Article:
Wolford chucked up an ugly pick out of desperation on fourth-and-20 to end the game. The Rams are 3-9 and moving in on the worst record ever for a defending champ.

The Seahawks (7-5) may have saved their season and kept hope alive for winning the NFC West, especially after the Garoppolo news in San Francisco. The teams will meet again in Week 15 on a Thursday in Seattle with the Seahawks looking for a split.

Just the fourth 4QC win of Smith’s career may go down as a big one for this season’s story.

Chargers at Raiders: Vegas’ Two-Headed Monster Impresses

You might see 27-20, Justin Herbert with 335 yards, and think another AFC West shootout. But that really was not the case. The Raiders played some great defense in this one as Derek Carr had a pick-six early, so the Vegas defense held Herbert to 13 points, sacked him five times, and forced a fumble from Austin Ekeler. It was a very fine performance on that side of the ball for the Raiders, which have been hard to come by this year.

These teams came in ranked 26th and 29th in points allowed in the same exact spots they ranked last season. But the Raiders got it done this week. On offense, you have to liked the simplified approach after sending Hunter Renfrow and Darren Waller to injured reserve after disappointing seasons. This offense is thriving with basically a two-headed monster of Davante Adams (177 yards and two touchdowns) and Josh Jacobs (144 yards and a touchdown). You know where the ball is going, yet these guys have rarely been stopped as the Raiders have won three in a row.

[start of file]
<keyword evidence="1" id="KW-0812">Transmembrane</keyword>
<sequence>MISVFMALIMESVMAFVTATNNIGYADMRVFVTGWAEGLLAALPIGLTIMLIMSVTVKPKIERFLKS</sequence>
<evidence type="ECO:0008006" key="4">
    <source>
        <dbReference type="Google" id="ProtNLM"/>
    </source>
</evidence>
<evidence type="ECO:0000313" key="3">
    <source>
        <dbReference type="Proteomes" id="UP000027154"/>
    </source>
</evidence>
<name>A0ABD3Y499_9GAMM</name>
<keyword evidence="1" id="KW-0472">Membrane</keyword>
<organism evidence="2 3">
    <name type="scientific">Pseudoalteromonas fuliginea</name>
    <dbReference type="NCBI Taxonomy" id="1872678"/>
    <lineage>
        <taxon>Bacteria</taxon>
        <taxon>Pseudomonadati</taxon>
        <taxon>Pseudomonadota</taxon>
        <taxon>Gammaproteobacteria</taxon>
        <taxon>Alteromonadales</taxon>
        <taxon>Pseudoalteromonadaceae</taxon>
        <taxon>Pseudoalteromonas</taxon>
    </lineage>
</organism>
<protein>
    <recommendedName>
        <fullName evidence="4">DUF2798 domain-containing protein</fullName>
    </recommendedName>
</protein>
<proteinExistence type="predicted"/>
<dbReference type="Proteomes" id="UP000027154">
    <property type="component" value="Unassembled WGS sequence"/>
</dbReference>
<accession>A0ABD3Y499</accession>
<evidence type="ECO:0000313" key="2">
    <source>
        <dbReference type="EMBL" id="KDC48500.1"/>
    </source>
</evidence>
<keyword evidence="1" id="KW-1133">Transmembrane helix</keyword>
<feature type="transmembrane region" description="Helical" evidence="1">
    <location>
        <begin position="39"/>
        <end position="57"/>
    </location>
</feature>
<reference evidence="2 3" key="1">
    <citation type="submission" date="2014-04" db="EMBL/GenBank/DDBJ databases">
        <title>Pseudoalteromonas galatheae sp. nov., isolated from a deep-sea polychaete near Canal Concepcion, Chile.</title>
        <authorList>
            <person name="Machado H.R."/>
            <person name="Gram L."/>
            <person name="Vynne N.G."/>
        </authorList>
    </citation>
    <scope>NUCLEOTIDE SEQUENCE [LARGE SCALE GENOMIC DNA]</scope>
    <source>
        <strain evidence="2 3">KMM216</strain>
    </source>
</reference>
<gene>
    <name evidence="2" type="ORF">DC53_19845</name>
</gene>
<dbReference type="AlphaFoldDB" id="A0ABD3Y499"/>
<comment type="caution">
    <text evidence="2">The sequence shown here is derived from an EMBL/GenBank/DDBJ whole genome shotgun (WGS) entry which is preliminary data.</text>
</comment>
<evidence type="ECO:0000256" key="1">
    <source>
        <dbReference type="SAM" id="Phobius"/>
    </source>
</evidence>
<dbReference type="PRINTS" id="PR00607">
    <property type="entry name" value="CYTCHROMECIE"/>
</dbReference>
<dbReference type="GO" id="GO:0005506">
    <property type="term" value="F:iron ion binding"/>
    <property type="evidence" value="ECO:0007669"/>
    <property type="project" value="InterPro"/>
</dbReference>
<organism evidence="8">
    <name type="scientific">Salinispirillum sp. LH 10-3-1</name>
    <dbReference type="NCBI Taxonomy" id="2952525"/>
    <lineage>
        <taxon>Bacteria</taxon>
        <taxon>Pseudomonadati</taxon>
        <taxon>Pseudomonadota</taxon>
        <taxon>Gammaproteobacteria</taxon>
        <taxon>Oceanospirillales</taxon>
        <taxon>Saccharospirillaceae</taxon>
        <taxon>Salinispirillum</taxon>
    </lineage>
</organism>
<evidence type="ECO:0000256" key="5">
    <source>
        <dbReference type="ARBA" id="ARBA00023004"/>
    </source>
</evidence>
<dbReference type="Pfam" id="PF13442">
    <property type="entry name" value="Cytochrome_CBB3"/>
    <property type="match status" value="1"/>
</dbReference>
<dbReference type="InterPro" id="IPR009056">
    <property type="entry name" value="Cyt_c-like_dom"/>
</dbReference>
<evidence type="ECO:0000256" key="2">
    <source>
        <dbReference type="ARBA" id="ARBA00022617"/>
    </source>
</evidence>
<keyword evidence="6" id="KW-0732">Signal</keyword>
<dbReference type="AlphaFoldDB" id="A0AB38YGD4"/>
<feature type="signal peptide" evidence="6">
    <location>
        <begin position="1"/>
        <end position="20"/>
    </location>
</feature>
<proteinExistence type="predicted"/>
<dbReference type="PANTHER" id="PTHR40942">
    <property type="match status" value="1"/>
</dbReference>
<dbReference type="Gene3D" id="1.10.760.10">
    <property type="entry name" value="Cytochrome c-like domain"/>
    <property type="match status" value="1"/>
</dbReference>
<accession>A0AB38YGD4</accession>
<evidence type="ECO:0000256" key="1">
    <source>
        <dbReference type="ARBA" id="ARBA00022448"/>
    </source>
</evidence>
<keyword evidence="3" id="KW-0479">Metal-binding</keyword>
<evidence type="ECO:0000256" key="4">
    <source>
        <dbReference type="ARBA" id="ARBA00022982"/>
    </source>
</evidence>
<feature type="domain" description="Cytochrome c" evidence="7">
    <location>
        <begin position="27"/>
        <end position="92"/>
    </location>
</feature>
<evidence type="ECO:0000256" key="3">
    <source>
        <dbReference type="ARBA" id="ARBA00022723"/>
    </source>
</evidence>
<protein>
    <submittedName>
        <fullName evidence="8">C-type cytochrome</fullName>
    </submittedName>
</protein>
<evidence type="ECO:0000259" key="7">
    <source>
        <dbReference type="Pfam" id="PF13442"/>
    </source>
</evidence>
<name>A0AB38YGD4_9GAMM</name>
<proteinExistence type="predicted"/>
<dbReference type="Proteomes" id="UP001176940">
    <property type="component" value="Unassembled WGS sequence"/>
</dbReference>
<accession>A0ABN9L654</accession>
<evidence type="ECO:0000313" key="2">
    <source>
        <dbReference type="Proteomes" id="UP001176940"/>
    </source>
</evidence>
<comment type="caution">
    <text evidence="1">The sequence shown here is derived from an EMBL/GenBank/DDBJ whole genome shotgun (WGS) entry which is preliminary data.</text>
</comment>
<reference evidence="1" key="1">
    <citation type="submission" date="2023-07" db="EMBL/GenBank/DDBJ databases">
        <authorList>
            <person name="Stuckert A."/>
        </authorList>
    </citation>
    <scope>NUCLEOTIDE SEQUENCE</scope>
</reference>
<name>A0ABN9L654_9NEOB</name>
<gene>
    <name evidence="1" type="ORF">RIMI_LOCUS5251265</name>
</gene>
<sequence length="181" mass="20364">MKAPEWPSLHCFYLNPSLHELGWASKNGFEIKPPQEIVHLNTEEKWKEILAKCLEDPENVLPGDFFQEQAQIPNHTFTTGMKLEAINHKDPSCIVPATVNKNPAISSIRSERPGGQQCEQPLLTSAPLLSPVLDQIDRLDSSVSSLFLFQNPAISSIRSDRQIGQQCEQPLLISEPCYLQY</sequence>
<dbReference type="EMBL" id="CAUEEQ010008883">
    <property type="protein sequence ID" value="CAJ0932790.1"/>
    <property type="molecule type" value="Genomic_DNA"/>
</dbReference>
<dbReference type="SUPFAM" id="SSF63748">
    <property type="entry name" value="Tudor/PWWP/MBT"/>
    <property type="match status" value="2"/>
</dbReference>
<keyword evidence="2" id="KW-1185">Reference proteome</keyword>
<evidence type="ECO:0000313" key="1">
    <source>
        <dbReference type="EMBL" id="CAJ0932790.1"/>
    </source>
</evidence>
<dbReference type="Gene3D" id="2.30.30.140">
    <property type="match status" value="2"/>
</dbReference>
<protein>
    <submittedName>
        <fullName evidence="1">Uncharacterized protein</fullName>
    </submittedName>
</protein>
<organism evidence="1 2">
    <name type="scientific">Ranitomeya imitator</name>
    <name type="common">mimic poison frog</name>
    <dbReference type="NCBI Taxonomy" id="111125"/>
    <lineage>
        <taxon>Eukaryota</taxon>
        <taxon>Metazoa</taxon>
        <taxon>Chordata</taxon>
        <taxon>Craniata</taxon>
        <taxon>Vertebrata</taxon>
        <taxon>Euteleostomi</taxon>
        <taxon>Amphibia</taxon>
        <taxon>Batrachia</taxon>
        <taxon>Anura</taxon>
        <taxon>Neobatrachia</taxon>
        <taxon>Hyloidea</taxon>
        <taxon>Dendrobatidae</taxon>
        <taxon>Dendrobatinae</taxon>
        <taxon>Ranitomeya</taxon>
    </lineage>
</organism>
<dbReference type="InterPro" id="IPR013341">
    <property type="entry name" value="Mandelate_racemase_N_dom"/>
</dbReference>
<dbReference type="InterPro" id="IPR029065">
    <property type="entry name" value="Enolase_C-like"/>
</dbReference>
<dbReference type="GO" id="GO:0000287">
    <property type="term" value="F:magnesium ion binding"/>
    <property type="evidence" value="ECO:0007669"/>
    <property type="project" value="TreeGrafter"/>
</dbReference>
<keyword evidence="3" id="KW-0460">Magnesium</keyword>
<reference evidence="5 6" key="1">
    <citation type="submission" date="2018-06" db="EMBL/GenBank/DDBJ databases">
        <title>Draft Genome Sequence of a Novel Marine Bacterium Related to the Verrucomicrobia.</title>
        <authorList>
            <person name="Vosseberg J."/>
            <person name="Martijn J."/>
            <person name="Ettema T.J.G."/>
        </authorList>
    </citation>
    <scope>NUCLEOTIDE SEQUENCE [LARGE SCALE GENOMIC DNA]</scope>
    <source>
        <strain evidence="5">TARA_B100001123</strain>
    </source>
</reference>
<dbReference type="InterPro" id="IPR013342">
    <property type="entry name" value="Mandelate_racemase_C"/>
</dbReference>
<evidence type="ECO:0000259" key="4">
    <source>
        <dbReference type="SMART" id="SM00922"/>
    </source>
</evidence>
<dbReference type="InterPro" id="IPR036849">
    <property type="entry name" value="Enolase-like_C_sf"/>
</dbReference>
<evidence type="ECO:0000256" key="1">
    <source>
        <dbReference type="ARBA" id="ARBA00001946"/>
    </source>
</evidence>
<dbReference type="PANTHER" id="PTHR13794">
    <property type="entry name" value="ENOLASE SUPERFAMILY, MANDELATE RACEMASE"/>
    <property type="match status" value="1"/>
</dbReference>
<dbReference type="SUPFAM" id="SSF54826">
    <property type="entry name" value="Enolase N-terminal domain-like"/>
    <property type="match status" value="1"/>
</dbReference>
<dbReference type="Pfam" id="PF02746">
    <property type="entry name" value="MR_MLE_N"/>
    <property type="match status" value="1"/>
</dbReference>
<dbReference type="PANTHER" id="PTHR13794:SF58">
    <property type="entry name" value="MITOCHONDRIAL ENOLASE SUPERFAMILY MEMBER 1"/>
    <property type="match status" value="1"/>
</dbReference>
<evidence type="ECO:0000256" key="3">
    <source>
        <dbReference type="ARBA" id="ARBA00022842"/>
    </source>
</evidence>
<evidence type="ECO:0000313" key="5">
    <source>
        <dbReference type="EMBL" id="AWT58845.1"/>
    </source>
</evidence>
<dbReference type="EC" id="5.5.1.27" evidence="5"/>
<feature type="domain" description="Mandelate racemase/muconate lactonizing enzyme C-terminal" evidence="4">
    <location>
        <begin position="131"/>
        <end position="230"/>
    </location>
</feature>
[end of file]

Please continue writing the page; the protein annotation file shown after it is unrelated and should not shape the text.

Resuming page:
Not that there’s any consolation prize, but I think the Raiders (5-7) are the best team in the NFL with a losing record right now. This team would be right in that playoff mix without all the blown three-score leads.

As for the Chargers, I just wonder how hot that seat is going to get for Brandon Staley if this thing continues going south. The Chargers (6-6) are now the No. 9 seed with the Dolphins and Titans up next.

Broncos at Ravens: Déjà vu?

The quickest get-rich scheme in the NFL this year would have been to bet the house on the under hitting in every Denver game. You’d be 11-1 right now. The 2022 Broncos are the first team in NFL history to score between 9-23 points in their first 12 games. Only two teams in NFL history have had a longer streak at any point in a season or multiple seasons.

The latest embarrassment is a 10-9 loss to Baltimore with Lamar Jackson exiting early with a knee injury. The Broncos blew their fourth lead in the fourth quarter, but it’s hard to say an offense that scores 9 points deserves to win the game. Denver was 2-of-12 on third down.

Tyler Huntley replaced Jackson as he did last year, and he had a very amusing game: 27-of-32 for 187 yards, interception, 10 runs for 41 yards and the game-winning touchdown run with 28 seconds left. So many short plays, but he found a way to put together a 91-yard drive at the end. Of course, it would have been a four-and-out if Mark Andrews didn’t make a great effort on a fourth-and-1 direct snap from under center to convert at the Baltimore 18. Game over if that play fails with the Ravens down 9-3.